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The Importance of Biodiversity and Organic Food Production

By January 6, 2017No Comments

Post contributed by Jonathan Lillebo, Undergraduate Student, College of Agriculture, Department of Horticulture & President, Organic Garden Club

I’d like to begin by taking you back to a different time, a time before refrigeration and food transportation. It wasn’t that long ago, really. As recently as the early 1900s all food that was consumed was produced locally. People within communities would produce different things, and trade amongst themselves to have a variety in their diet. But over the course of a century, things have changed dramatically. Most people have no idea where their food comes from, whether they get the majority of it from the grocery store, or from fast food restaurants, it is all produced on a large scale by major corporations. This type of food production is not only unnatural, but it is unsustainable as well, for our bodies and our environment.

In spite of this change, I think that many people in my generation still remember gardening with their grandparents. Even if it was a small urban garden, most of our grandparents continued the tradition of producing some of their own food. They understood plants, the soil, and their climate enough to produce seasonal produce to supplement their diets. People will tell you that genetically modifying plants, and mono-cropping hundreds of acres of the same plant are the things necessary to feed a growing population around the world. But the fact that they ignore is that mono-cropping has led to things in history like the Dust Bowl in America, and the Irish Potato Famine. In Ireland, people had discovered the nutritious potato, and ease with which it grew, and everyone was growing it as their main food source. All it took was a bad case of late blight (a fungal disease that destroys potatoes) one season to wipe out all of the potatoes, and therefore the majority of the food supply.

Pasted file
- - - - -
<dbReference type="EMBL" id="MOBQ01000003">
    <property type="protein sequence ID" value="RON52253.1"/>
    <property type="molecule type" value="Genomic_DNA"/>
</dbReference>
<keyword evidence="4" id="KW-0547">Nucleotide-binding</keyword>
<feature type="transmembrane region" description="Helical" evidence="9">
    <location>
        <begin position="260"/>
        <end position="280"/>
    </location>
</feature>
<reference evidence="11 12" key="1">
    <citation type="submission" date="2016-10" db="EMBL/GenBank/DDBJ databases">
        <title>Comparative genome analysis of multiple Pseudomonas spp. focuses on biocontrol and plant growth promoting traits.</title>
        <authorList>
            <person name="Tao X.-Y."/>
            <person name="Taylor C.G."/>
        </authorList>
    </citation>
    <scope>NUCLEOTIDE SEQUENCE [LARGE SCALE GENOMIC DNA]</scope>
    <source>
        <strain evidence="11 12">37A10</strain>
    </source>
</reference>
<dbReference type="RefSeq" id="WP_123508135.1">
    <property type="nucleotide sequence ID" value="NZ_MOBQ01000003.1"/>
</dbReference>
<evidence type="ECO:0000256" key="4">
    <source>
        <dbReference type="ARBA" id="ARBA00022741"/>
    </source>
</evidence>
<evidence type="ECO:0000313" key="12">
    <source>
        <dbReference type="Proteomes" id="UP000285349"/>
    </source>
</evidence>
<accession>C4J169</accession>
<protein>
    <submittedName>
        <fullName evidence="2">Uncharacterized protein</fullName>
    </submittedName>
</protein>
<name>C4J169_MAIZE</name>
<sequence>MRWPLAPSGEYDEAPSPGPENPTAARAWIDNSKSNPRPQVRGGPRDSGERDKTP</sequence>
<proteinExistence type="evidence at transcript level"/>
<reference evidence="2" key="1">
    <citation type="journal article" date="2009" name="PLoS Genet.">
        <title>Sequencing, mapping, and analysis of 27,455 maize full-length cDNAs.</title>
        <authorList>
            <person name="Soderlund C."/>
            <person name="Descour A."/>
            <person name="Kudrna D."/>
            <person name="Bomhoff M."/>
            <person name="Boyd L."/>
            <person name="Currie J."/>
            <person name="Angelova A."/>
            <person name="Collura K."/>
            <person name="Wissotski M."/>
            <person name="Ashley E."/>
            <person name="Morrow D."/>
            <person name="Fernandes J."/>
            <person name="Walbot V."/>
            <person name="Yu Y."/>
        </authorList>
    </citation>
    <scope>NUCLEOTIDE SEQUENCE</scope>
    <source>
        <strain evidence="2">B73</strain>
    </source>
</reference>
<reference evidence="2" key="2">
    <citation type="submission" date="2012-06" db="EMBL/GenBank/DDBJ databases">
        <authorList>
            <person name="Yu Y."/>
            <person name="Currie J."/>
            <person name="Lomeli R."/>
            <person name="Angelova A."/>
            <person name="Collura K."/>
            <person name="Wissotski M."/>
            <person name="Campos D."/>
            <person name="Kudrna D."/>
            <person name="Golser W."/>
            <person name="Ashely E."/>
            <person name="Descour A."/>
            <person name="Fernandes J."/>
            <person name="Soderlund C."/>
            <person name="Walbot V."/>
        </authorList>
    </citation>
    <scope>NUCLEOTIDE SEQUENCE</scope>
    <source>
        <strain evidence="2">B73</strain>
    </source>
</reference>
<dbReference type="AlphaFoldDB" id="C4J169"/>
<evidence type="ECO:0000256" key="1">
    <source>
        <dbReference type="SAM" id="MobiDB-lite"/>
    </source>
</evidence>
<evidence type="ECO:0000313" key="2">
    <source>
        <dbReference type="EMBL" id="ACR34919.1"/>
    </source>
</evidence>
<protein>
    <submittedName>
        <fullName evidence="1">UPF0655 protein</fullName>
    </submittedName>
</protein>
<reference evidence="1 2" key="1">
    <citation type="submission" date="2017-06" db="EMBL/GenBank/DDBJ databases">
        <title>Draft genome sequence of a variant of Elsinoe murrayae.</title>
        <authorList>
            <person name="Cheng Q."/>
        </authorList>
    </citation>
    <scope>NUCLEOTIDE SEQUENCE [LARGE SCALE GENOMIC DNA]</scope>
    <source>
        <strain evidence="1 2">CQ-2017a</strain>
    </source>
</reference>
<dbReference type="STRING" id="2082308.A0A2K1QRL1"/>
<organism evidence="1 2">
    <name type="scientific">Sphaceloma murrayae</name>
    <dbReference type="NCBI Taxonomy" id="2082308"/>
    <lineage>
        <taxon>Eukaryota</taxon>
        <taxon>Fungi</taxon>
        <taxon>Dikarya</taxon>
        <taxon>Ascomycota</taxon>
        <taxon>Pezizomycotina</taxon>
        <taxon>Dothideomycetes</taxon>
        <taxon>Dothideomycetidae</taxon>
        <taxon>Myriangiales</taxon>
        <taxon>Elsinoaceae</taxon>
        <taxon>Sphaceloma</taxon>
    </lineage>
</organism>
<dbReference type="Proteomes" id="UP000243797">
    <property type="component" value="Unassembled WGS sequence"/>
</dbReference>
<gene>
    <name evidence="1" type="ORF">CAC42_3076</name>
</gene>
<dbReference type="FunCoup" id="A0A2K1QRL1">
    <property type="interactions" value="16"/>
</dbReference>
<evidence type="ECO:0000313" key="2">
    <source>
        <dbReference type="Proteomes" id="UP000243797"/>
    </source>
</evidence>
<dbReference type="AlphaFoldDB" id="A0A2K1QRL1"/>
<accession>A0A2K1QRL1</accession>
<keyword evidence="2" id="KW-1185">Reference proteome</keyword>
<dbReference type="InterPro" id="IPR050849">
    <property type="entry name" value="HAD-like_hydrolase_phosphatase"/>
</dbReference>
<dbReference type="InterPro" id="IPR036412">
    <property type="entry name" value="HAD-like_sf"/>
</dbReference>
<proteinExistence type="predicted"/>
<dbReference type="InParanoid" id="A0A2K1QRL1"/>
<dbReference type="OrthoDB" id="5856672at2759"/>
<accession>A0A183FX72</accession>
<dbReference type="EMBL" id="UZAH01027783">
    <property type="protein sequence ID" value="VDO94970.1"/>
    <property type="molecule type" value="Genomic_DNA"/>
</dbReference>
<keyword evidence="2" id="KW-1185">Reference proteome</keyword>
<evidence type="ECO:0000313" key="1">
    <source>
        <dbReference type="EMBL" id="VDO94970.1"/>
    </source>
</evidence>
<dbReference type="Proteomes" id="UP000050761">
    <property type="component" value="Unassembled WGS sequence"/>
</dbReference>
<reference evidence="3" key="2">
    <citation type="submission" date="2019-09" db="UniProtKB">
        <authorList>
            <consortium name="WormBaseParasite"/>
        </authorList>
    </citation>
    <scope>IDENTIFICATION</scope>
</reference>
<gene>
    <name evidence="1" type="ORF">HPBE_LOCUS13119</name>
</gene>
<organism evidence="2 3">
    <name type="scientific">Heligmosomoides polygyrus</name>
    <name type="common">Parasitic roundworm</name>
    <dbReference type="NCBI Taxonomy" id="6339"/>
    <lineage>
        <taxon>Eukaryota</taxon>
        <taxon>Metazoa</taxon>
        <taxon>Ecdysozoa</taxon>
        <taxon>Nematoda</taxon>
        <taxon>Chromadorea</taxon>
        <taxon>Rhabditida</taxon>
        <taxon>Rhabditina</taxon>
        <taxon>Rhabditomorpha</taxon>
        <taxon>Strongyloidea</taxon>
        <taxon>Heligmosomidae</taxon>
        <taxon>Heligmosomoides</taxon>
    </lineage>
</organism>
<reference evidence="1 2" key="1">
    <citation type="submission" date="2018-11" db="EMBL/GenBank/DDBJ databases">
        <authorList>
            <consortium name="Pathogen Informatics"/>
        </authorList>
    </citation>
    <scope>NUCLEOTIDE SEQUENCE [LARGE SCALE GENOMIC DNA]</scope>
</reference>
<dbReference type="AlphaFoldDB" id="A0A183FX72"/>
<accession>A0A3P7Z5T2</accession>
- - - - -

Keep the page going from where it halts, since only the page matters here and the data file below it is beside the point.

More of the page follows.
Photo of Jonathan Lillebo with plants.

Jonathan with a selection of edible plants.

Here in America, the Dust Bowl was caused by mono-cropping and soil erosion. Farmers had tilled thousands of acres of the great plains, destroying the native grasses which had been preventing soil erosion and holding moisture for thousands of years. With the native crops gone, the grains harvested, and a lack of rain, the soil began turning to dust. These people did not know what was causing this, it was done out of ignorance. Farmers believed that they were doing the right thing, to produce food for large amounts of people, much like what is taking place today. However, I do believe we know that what is being done now is not the best way to do things. The driving force behind today’s food production is not the desire to feed people, it is the desire for money, and if you are able to copyright seeds, forcing farmers to buy more each season, and produce chemicals that are designed specifically for your seeds, then you are creating a source of endless income. These two events alone affected millions of people, causing mass migration and starvation. And I believe that as long as large numbers of people are dependent on much smaller groups for their food, there continues to be a major risk for famine.

So then, what is the answer? I believe that the key to food security in the future, is once again localizing food production, and teaching people what real food is and how to prepare it.  That is one of the major reasons that I have spent the fall semester building a student organization whose sole purpose is to grow food, educate, and feed people. Connecting people back to the true source of food, and empowering them to produce it themselves. The organization is called the Organic Garden Club. If you are interested in being a part, you can find us on the student involvement website, our Facebook page: Organic Garden Club at Auburn University, or by emailing me at: jrl0052@auburn.edu

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